10 Words You're Probably Using Wrong -- and What to Say Instead
To save yourself some embarrassment, here are the definitions of 10 tricky word pairs.
Is your new co-worker antisocial or asocial? Is your spouse jealous or envious? Not sure? Don’t worry -- most of us get confused by these similar words.
A recent article published in the journal Frontiers in Education identifies 50 psychology “term pairs” that people often get wrong. From empathy and sympathy to disease and illness, “These terms are so frequently confused in popular parlance that few people are aware that they differ,” the article’s authors explain.
While people use these psychology related terms frequently, most don’t know that they’re using them wrong -- even teachers. "In psychology, many terms are confused not only by new students but also by advanced students, psychology instructors and science journalists,” said Emory University psychology professor and co-author Scott Lilienfeld in a summary of the findings.
To help people speak properly, the co-authors reviewed previous research to construct a list of 50 word pairs that people shouldn’t use interchangeably, but often do.
To save you from having to bite your tongue after using the wrong word, here are 10 word pairs and their definitions.
Envy vs. jealousyBelieve it or not, these words aren’t synonymous. According to the Frontiers in Education article, envy is used when there are two people involved and usually occurs when one person lacks something desireable that someone else has. Jealousy is used when there are three or more people, and it typically occurs when something a person already possesses is threatened by another person. For example, a person would be envious of a colleague who recently got a raise, while a person would be jealous upon seeing his or her spouse flirting with another person.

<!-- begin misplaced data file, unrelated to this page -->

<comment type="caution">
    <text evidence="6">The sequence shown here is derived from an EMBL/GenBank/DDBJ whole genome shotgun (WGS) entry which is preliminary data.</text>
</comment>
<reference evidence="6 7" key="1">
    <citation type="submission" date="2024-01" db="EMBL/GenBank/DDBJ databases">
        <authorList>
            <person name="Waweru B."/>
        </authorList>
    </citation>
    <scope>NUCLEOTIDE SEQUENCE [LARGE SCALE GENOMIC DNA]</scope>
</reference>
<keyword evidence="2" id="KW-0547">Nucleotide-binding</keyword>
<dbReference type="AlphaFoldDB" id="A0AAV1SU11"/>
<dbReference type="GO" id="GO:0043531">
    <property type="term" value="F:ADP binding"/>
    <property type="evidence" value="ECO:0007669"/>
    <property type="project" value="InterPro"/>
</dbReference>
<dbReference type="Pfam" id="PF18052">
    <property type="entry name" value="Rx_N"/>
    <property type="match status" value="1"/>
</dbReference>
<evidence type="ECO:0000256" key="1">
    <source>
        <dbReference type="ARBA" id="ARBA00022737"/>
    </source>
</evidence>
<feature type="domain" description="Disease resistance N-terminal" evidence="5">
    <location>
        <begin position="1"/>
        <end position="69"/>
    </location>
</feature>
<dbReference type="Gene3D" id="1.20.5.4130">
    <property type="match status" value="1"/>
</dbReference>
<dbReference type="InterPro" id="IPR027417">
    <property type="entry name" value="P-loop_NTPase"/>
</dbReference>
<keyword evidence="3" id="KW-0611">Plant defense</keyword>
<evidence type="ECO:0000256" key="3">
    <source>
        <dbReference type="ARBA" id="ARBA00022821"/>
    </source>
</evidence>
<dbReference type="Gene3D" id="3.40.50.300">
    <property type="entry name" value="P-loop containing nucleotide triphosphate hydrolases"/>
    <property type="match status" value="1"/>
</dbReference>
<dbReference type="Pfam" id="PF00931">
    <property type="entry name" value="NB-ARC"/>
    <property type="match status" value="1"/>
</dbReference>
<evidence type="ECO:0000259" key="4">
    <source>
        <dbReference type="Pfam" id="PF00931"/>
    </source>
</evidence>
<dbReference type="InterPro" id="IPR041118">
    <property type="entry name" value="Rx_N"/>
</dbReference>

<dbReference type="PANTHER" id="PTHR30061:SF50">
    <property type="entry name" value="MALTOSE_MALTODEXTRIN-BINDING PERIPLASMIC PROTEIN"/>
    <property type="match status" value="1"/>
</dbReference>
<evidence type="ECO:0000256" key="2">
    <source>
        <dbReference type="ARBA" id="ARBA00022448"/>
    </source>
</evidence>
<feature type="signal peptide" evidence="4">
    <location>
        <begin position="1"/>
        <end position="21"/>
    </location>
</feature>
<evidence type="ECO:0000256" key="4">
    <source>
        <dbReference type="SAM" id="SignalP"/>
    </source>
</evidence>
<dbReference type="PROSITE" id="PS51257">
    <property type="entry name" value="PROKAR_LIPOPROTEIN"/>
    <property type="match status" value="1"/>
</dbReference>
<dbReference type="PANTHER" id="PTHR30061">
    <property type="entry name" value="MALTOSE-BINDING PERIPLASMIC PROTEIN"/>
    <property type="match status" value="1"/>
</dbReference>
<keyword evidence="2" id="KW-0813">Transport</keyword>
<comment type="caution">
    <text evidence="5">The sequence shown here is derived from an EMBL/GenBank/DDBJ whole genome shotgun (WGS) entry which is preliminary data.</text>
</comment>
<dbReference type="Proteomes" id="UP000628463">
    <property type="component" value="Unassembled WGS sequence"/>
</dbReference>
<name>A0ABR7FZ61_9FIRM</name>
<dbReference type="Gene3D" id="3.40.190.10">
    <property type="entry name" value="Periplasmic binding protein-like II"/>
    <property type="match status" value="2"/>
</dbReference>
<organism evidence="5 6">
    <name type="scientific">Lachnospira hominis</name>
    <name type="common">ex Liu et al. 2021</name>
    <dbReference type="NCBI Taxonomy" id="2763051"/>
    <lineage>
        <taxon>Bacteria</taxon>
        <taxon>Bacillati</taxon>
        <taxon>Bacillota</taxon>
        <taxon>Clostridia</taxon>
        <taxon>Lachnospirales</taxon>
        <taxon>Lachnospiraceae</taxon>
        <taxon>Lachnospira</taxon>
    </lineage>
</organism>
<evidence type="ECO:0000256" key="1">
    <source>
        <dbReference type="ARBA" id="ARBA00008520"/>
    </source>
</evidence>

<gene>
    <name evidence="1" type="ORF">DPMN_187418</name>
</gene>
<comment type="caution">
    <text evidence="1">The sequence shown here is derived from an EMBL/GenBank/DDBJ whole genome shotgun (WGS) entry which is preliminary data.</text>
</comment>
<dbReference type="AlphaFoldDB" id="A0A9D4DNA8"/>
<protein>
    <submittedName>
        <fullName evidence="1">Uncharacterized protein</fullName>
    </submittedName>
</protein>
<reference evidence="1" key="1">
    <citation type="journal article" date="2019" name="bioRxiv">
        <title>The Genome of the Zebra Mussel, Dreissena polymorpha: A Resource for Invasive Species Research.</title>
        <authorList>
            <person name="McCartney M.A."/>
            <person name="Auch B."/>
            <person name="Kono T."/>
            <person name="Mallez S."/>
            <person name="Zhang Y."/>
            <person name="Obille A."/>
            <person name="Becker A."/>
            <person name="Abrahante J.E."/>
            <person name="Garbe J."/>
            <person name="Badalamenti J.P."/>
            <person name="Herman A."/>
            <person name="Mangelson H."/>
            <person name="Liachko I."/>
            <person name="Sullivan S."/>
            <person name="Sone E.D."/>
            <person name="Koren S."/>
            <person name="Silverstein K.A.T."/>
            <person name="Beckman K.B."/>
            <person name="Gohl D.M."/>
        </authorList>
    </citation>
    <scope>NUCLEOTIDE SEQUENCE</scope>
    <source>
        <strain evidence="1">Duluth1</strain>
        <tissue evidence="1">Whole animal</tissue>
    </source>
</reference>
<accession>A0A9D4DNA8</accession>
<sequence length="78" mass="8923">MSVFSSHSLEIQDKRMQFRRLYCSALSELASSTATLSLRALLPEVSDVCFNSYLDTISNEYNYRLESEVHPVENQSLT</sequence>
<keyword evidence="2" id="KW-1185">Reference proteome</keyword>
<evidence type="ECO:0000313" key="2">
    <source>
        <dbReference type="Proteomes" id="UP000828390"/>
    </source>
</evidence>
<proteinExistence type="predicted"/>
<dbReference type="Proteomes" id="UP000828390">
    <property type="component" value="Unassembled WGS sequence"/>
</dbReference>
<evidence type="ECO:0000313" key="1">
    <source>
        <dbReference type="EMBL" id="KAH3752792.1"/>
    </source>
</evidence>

Prejudice vs. discriminationPrejudice refers to a person’s thoughts or beliefs that “prejudge” someone or something, while discrimination describes someone’s actual behavior. So, characterize someone as prejudiced when referring to his or her premature negative thoughts about someone or something. If someone is insulting another person or limiting another person’s opportunities, it’s appropriate to describe their actions as discriminatory.
Antisocial vs. asocial
You often hear people say they don’t feel like doing something that involves social interaction because they’re “antisocial.” Turns out, that’s far from the correct use of the word. In fact, people who are antisocial are those who often perform reckless or irresponsible actions against other people. This means that another person’s presence is required for someone to be truly antisocial. The word “asocial,” on the other hand, describes a person who is shy or often withdraws from social situations.
Race vs. ethnicityWhile these concepts overlap slightly, it’s important to note that they’re not interchangeable. According to the Frontiers in Education article, race refers to a class of people, for example Caucasian or African-American, defined by biological differences. While ethnicity encompasses race, it is more broad and also involves other variables such as language and birth country -- for example, German or Chinese-American.
Sex vs. genderSex refers to biological differences (i.e. male vs. female) and gender refers to social differences (i.e. men vs. women). When filling out a job application, a company might ask for your sex.
Repression vs. suppressionTrying to repress an embarrassing memory? Actually, that’s not what you’re doing. Repression refers to unconsciously forgetting something, while suppression is conscious. So, if you’re purposely trying to forget that time you accidentally emailed your boss instead of your friend, you’re suppressing the memory.
Symptom vs. sign
Symptoms are subjective and signs are objective. In other words, patients report their own symptoms, but doctors detect signs of certain conditions. For example, fatigue is a symptom of depression, while slowed movement is a sign of depression.